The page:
Maurice Bradley MLA, has welcomed a statement from the Department of Education and Minister Peter Weir.
He said “Following the widespread and genuine concern over the AS and A grades received across Northern Ireland when some 11,000 pupils were marked well below expectations, the Minister has taken on Board concerns from parents, teachers and his own Education Committee and with the co-operation of the CCEA has been minded to change the criteria for this week’s GCSE results which should help achieve a more balanced results system.
“I had written to the Minister direct over the weekend, voicing my genuine concerns and those of the many parent s who had been in contact with me since Thursday regarding their children’s A and AS results
“I would once again congratulate all these pupils who have done Northern Ireland proud with their exam results, so far and extend best wishes to those awaiting their GCSE results later this week.
“I also hope this criterion can be applied for those students who will be appealing their results already received, many young people so desperately needing grades to secure University places, it should be welcome n news this morning.”
The full statement from the Education Department reads:
DEPARTMENT OF EDUCATION
Centre Assessed Grades to be awarded at GCSE in Northern Ireland
Education Minister, Peter Weir MLA, has determined that all candidates taking GCSEs awarded by the Council for the Curriculum, Examinations and Assessment (CCEA) will receive results based solely on the estimates provided by schools and colleges.
This will not involve any delay in the awarding process and all CCEA GCSE results will be published on Thursday 20 August as planned. CCEA provides around 97% of GCSE examinations in Northern Ireland. Students who have taken GCSEs via other awarding bodies in England or Wales will be graded according to the approach taken by those organisations
Commenting on the decision, Minister Weir said: “Having received advice from CCEA and listened to the concerns of school leaders, teachers, parents and young people, I have decided that all GCSE candidates will now be awarded the grades submitted by their centre.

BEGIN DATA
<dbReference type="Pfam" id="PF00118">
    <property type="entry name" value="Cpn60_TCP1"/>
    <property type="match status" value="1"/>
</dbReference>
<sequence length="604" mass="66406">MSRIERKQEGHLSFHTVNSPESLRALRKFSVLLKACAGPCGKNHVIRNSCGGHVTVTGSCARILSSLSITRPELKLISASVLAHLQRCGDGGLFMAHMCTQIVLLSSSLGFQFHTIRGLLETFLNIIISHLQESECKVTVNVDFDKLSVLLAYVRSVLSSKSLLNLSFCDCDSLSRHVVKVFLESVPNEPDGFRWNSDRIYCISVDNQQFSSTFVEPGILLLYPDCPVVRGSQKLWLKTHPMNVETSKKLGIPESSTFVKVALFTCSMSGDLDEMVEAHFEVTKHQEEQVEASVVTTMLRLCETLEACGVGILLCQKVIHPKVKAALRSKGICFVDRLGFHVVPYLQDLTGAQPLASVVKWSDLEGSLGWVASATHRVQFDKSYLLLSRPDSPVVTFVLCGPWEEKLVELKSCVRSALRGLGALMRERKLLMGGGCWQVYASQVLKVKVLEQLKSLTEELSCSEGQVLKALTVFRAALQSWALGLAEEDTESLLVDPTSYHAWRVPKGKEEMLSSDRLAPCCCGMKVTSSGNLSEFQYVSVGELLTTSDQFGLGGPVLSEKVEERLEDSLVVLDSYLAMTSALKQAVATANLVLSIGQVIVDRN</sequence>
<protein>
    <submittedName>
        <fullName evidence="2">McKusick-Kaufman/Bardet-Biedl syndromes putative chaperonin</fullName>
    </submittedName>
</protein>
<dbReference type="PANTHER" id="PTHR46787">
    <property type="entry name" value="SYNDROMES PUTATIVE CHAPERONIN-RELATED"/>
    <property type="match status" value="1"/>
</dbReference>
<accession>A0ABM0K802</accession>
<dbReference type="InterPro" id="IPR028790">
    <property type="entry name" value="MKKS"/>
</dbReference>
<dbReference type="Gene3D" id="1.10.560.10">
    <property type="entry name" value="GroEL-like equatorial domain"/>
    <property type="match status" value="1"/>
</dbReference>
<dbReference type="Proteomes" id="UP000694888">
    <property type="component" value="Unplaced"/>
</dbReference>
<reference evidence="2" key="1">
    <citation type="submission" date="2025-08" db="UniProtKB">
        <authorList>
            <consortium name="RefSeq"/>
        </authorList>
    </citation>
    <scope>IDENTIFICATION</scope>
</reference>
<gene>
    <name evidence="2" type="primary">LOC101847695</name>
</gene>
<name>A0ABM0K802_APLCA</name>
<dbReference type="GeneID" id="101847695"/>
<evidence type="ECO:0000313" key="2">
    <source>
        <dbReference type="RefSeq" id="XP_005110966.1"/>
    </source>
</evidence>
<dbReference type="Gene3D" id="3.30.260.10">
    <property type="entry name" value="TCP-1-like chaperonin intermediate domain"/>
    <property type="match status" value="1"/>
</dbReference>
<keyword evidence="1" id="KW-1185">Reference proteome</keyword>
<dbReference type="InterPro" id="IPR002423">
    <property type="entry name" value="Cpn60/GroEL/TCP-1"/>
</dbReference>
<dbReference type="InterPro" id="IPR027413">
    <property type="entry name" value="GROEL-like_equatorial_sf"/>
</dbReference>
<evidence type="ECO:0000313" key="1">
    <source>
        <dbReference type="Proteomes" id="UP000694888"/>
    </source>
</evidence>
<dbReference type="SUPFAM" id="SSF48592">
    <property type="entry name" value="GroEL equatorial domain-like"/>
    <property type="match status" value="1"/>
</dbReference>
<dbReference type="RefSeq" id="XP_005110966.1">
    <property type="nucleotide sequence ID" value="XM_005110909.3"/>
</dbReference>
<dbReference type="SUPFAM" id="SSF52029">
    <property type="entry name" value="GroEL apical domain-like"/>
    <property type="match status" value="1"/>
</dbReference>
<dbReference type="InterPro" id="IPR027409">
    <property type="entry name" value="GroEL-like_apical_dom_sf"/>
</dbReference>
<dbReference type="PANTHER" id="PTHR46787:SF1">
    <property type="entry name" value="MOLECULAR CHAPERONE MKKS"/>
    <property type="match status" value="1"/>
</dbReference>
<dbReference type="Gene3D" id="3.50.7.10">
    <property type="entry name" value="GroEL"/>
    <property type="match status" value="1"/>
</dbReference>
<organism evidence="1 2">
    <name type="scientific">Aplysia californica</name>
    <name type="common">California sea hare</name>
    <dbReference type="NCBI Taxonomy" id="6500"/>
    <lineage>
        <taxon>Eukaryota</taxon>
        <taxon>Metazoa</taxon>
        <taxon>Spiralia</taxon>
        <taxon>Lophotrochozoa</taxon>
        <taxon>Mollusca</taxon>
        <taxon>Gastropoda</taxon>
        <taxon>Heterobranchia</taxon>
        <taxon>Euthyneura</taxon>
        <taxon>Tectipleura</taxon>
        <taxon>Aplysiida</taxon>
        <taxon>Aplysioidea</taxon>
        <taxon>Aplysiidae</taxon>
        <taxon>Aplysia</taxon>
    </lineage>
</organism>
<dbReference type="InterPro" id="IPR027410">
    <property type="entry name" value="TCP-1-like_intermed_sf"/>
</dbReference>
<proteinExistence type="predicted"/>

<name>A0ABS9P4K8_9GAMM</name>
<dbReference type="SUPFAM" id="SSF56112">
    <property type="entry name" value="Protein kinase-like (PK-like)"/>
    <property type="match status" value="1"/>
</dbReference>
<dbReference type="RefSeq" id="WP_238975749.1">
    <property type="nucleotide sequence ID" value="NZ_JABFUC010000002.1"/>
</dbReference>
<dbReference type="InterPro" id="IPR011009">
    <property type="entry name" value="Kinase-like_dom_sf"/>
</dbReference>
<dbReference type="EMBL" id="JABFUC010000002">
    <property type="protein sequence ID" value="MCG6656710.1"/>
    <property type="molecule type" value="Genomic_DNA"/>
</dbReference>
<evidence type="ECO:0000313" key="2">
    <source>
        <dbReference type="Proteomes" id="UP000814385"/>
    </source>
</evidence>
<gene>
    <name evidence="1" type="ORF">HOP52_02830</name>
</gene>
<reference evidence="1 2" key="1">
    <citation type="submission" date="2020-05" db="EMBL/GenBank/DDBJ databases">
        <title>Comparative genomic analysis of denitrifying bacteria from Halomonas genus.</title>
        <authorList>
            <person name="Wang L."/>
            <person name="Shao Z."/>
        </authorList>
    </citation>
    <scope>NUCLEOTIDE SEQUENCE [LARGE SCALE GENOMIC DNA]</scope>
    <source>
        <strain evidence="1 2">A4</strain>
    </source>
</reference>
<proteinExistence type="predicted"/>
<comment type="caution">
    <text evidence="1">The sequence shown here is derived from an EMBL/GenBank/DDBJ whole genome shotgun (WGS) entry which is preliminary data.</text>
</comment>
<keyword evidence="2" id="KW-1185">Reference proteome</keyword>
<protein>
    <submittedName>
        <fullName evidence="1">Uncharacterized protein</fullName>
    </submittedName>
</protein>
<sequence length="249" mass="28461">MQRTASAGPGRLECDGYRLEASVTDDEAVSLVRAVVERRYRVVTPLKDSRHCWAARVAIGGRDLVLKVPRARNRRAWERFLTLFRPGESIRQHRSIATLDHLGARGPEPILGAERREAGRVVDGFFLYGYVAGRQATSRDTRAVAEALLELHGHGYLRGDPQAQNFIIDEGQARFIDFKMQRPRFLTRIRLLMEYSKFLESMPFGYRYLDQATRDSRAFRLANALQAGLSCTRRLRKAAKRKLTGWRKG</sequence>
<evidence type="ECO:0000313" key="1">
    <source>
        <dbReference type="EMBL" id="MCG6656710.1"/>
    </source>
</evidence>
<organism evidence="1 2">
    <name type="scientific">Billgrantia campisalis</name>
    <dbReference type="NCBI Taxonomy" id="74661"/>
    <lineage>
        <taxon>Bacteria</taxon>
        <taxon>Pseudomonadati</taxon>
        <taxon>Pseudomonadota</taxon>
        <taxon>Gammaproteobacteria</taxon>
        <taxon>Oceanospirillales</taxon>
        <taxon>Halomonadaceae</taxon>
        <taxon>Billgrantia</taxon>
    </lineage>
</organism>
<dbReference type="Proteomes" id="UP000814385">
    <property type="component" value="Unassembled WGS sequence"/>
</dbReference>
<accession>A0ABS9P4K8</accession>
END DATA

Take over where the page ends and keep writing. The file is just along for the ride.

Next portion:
“Standardisation is normally a key feature of awarding qualifications in Northern Ireland and across the UK. However, these are exceptional circumstances and in exceptional times truly difficult decisions are made. I am conscious that for GCSEs, unlike at A level, we do not have system level prior performance data for this group of young people.
“I want to encourage as many young people as possible to remain in education or training post-16 and to know they have another opportunity to engage with education. I am also mindful that unlike A-Level, many GCSE pupils will not have access to previous public examination outcomes to inform any appeals process.
“I have, therefore, acted now in advance of the publication of GCSE results to ease anxieties, reassure young people and their families and ensure that every individual candidate receives a grade that recognises the work they have done.
“All of our young people have shown incredible resilience throughout the COVID-19 pandemic. I hope that our GCSE pupils will now move forward confidently to their next step in education, employment or training with the qualifications that teachers or lecturers have judged were deserved.
“I want to send my very best wishes to everyone who receives their GCSE results on Thursday.
“With regards to A levels and AS qualifications, unlike GCSEs, they were standardised on the basis of candidates’ prior performance in public examinations. I would encourage those pupils dissatisfied with their result to contact their school or college to work through the appeals process which is free this year.
“As the appeals process is now underway, I am monitoring the outcome of appeals very closely to ensure that fair results are restored. CCEA has advised that extra resources are already being deployed to ensure that as part of a robust process the appeals will be dealt with both efficiently and effectively.”